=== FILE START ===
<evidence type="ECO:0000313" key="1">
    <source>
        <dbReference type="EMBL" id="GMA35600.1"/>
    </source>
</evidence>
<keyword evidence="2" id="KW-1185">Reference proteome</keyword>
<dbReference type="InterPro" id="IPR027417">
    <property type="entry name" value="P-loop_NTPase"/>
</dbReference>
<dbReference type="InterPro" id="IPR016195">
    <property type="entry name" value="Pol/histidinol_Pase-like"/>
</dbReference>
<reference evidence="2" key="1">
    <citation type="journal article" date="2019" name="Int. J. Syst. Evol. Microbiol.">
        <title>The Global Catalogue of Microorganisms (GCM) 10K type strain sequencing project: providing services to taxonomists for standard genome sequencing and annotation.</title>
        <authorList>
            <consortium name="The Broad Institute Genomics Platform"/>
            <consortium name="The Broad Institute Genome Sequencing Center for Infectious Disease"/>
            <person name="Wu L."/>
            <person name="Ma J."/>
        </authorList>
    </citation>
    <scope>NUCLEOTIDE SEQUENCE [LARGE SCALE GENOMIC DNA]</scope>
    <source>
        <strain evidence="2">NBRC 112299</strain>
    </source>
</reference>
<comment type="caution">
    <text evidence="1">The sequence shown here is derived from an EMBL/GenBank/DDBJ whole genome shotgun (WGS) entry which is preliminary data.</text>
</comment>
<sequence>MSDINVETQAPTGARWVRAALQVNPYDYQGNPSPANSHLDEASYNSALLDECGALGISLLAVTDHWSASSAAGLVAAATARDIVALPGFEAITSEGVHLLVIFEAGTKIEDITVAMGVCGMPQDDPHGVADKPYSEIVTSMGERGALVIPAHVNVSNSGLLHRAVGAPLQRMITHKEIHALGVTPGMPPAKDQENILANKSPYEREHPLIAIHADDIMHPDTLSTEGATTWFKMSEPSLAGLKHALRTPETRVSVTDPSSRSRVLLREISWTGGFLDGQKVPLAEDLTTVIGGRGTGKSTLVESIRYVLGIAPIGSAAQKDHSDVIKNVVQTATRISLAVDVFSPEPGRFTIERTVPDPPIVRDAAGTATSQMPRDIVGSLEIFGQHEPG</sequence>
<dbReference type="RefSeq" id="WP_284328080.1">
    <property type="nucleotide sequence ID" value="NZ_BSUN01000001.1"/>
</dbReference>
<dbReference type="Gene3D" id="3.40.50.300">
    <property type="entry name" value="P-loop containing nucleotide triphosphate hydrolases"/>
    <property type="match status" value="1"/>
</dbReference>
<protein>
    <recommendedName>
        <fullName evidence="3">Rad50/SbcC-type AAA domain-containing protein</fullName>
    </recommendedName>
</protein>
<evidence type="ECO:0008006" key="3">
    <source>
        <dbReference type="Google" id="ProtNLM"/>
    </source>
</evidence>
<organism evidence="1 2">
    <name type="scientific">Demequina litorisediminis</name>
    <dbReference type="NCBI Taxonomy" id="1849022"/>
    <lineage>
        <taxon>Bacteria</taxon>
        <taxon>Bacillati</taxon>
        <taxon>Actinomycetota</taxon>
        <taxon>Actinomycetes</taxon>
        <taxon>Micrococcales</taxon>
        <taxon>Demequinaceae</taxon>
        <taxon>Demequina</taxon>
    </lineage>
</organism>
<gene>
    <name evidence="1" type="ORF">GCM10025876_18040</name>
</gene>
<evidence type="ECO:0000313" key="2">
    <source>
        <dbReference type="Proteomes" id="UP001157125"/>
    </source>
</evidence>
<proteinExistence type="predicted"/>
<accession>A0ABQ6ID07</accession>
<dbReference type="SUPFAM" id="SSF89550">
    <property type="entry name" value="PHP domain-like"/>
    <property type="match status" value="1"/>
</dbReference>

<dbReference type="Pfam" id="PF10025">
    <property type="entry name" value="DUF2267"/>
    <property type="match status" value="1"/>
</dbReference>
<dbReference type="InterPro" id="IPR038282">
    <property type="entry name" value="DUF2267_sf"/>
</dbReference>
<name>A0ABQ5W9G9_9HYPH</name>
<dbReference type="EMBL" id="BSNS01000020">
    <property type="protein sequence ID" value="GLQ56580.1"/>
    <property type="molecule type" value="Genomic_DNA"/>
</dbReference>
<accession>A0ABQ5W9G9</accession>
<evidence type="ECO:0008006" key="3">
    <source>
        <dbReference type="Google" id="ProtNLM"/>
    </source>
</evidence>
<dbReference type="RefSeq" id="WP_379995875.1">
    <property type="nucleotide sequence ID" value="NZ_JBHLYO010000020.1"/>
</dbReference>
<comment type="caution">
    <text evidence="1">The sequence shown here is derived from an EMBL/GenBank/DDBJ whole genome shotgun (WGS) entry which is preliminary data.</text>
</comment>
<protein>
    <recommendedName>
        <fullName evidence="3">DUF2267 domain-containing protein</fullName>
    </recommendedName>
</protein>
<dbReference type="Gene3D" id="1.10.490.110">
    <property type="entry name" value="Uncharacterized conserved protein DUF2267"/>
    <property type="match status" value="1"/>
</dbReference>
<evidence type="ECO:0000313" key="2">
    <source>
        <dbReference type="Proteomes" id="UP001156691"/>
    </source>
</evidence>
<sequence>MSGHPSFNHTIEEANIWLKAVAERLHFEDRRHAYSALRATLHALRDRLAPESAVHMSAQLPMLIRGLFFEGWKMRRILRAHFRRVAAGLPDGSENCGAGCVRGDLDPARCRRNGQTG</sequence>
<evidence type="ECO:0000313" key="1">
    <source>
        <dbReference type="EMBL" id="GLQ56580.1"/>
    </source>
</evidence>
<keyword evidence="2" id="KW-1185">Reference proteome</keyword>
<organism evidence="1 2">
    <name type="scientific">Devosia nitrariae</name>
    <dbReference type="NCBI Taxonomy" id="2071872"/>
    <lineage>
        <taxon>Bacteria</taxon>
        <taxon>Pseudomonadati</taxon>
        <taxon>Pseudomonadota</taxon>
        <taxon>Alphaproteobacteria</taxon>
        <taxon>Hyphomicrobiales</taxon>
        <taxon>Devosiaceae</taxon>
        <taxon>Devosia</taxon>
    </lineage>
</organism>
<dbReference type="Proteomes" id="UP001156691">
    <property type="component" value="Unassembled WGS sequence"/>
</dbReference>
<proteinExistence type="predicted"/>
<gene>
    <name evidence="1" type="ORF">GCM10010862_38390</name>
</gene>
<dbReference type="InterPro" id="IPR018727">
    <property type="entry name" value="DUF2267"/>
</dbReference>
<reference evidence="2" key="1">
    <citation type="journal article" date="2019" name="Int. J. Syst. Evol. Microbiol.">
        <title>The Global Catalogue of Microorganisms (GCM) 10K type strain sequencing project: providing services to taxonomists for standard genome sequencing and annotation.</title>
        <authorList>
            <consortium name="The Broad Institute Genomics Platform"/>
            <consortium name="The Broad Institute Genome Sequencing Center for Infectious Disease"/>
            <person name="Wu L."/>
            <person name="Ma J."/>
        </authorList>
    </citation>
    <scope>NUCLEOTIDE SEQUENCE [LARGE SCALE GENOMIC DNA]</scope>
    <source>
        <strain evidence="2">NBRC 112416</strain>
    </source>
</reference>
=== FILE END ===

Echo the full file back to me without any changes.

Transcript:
<evidence type="ECO:0000313" key="1">
    <source>
        <dbReference type="EMBL" id="GMA35600.1"/>
    </source>
</evidence>
<keyword evidence="2" id="KW-1185">Reference proteome</keyword>
<dbReference type="InterPro" id="IPR027417">
    <property type="entry name" value="P-loop_NTPase"/>
</dbReference>
<dbReference type="InterPro" id="IPR016195">
    <property type="entry name" value="Pol/histidinol_Pase-like"/>
</dbReference>
<reference evidence="2" key="1">
    <citation type="journal article" date="2019" name="Int. J. Syst. Evol. Microbiol.">
        <title>The Global Catalogue of Microorganisms (GCM) 10K type strain sequencing project: providing services to taxonomists for standard genome sequencing and annotation.</title>
        <authorList>
            <consortium name="The Broad Institute Genomics Platform"/>
            <consortium name="The Broad Institute Genome Sequencing Center for Infectious Disease"/>
            <person name="Wu L."/>
            <person name="Ma J."/>
        </authorList>
    </citation>
    <scope>NUCLEOTIDE SEQUENCE [LARGE SCALE GENOMIC DNA]</scope>
    <source>
        <strain evidence="2">NBRC 112299</strain>
    </source>
</reference>
<comment type="caution">
    <text evidence="1">The sequence shown here is derived from an EMBL/GenBank/DDBJ whole genome shotgun (WGS) entry which is preliminary data.</text>
</comment>
<sequence>MSDINVETQAPTGARWVRAALQVNPYDYQGNPSPANSHLDEASYNSALLDECGALGISLLAVTDHWSASSAAGLVAAATARDIVALPGFEAITSEGVHLLVIFEAGTKIEDITVAMGVCGMPQDDPHGVADKPYSEIVTSMGERGALVIPAHVNVSNSGLLHRAVGAPLQRMITHKEIHALGVTPGMPPAKDQENILANKSPYEREHPLIAIHADDIMHPDTLSTEGATTWFKMSEPSLAGLKHALRTPETRVSVTDPSSRSRVLLREISWTGGFLDGQKVPLAEDLTTVIGGRGTGKSTLVESIRYVLGIAPIGSAAQKDHSDVIKNVVQTATRISLAVDVFSPEPGRFTIERTVPDPPIVRDAAGTATSQMPRDIVGSLEIFGQHEPG</sequence>
<dbReference type="RefSeq" id="WP_284328080.1">
    <property type="nucleotide sequence ID" value="NZ_BSUN01000001.1"/>
</dbReference>
<dbReference type="Gene3D" id="3.40.50.300">
    <property type="entry name" value="P-loop containing nucleotide triphosphate hydrolases"/>
    <property type="match status" value="1"/>
</dbReference>
<protein>
    <recommendedName>
        <fullName evidence="3">Rad50/SbcC-type AAA domain-containing protein</fullName>
    </recommendedName>
</protein>
<evidence type="ECO:0008006" key="3">
    <source>
        <dbReference type="Google" id="ProtNLM"/>
    </source>
</evidence>
<organism evidence="1 2">
    <name type="scientific">Demequina litorisediminis</name>
    <dbReference type="NCBI Taxonomy" id="1849022"/>
    <lineage>
        <taxon>Bacteria</taxon>
        <taxon>Bacillati</taxon>
        <taxon>Actinomycetota</taxon>
        <taxon>Actinomycetes</taxon>
        <taxon>Micrococcales</taxon>
        <taxon>Demequinaceae</taxon>
        <taxon>Demequina</taxon>
    </lineage>
</organism>
<gene>
    <name evidence="1" type="ORF">GCM10025876_18040</name>
</gene>
<evidence type="ECO:0000313" key="2">
    <source>
        <dbReference type="Proteomes" id="UP001157125"/>
    </source>
</evidence>
<proteinExistence type="predicted"/>
<accession>A0ABQ6ID07</accession>
<dbReference type="SUPFAM" id="SSF89550">
    <property type="entry name" value="PHP domain-like"/>
    <property type="match status" value="1"/>
</dbReference>

<dbReference type="Pfam" id="PF10025">
    <property type="entry name" value="DUF2267"/>
    <property type="match status" value="1"/>
</dbReference>
<dbReference type="InterPro" id="IPR038282">
    <property type="entry name" value="DUF2267_sf"/>
</dbReference>
<name>A0ABQ5W9G9_9HYPH</name>
<dbReference type="EMBL" id="BSNS01000020">
    <property type="protein sequence ID" value="GLQ56580.1"/>
    <property type="molecule type" value="Genomic_DNA"/>
</dbReference>
<accession>A0ABQ5W9G9</accession>
<evidence type="ECO:0008006" key="3">
    <source>
        <dbReference type="Google" id="ProtNLM"/>
    </source>
</evidence>
<dbReference type="RefSeq" id="WP_379995875.1">
    <property type="nucleotide sequence ID" value="NZ_JBHLYO010000020.1"/>
</dbReference>
<comment type="caution">
    <text evidence="1">The sequence shown here is derived from an EMBL/GenBank/DDBJ whole genome shotgun (WGS) entry which is preliminary data.</text>
</comment>
<protein>
    <recommendedName>
        <fullName evidence="3">DUF2267 domain-containing protein</fullName>
    </recommendedName>
</protein>
<dbReference type="Gene3D" id="1.10.490.110">
    <property type="entry name" value="Uncharacterized conserved protein DUF2267"/>
    <property type="match status" value="1"/>
</dbReference>
<evidence type="ECO:0000313" key="2">
    <source>
        <dbReference type="Proteomes" id="UP001156691"/>
    </source>
</evidence>
<sequence>MSGHPSFNHTIEEANIWLKAVAERLHFEDRRHAYSALRATLHALRDRLAPESAVHMSAQLPMLIRGLFFEGWKMRRILRAHFRRVAAGLPDGSENCGAGCVRGDLDPARCRRNGQTG</sequence>
<evidence type="ECO:0000313" key="1">
    <source>
        <dbReference type="EMBL" id="GLQ56580.1"/>
    </source>
</evidence>
<keyword evidence="2" id="KW-1185">Reference proteome</keyword>
<organism evidence="1 2">
    <name type="scientific">Devosia nitrariae</name>
    <dbReference type="NCBI Taxonomy" id="2071872"/>
    <lineage>
        <taxon>Bacteria</taxon>
        <taxon>Pseudomonadati</taxon>
        <taxon>Pseudomonadota</taxon>
        <taxon>Alphaproteobacteria</taxon>
        <taxon>Hyphomicrobiales</taxon>
        <taxon>Devosiaceae</taxon>
        <taxon>Devosia</taxon>
    </lineage>
</organism>
<dbReference type="Proteomes" id="UP001156691">
    <property type="component" value="Unassembled WGS sequence"/>
</dbReference>
<proteinExistence type="predicted"/>
<gene>
    <name evidence="1" type="ORF">GCM10010862_38390</name>
</gene>
<dbReference type="InterPro" id="IPR018727">
    <property type="entry name" value="DUF2267"/>
</dbReference>
<reference evidence="2" key="1">
    <citation type="journal article" date="2019" name="Int. J. Syst. Evol. Microbiol.">
        <title>The Global Catalogue of Microorganisms (GCM) 10K type strain sequencing project: providing services to taxonomists for standard genome sequencing and annotation.</title>
        <authorList>
            <consortium name="The Broad Institute Genomics Platform"/>
            <consortium name="The Broad Institute Genome Sequencing Center for Infectious Disease"/>
            <person name="Wu L."/>
            <person name="Ma J."/>
        </authorList>
    </citation>
    <scope>NUCLEOTIDE SEQUENCE [LARGE SCALE GENOMIC DNA]</scope>
    <source>
        <strain evidence="2">NBRC 112416</strain>
    </source>
</reference>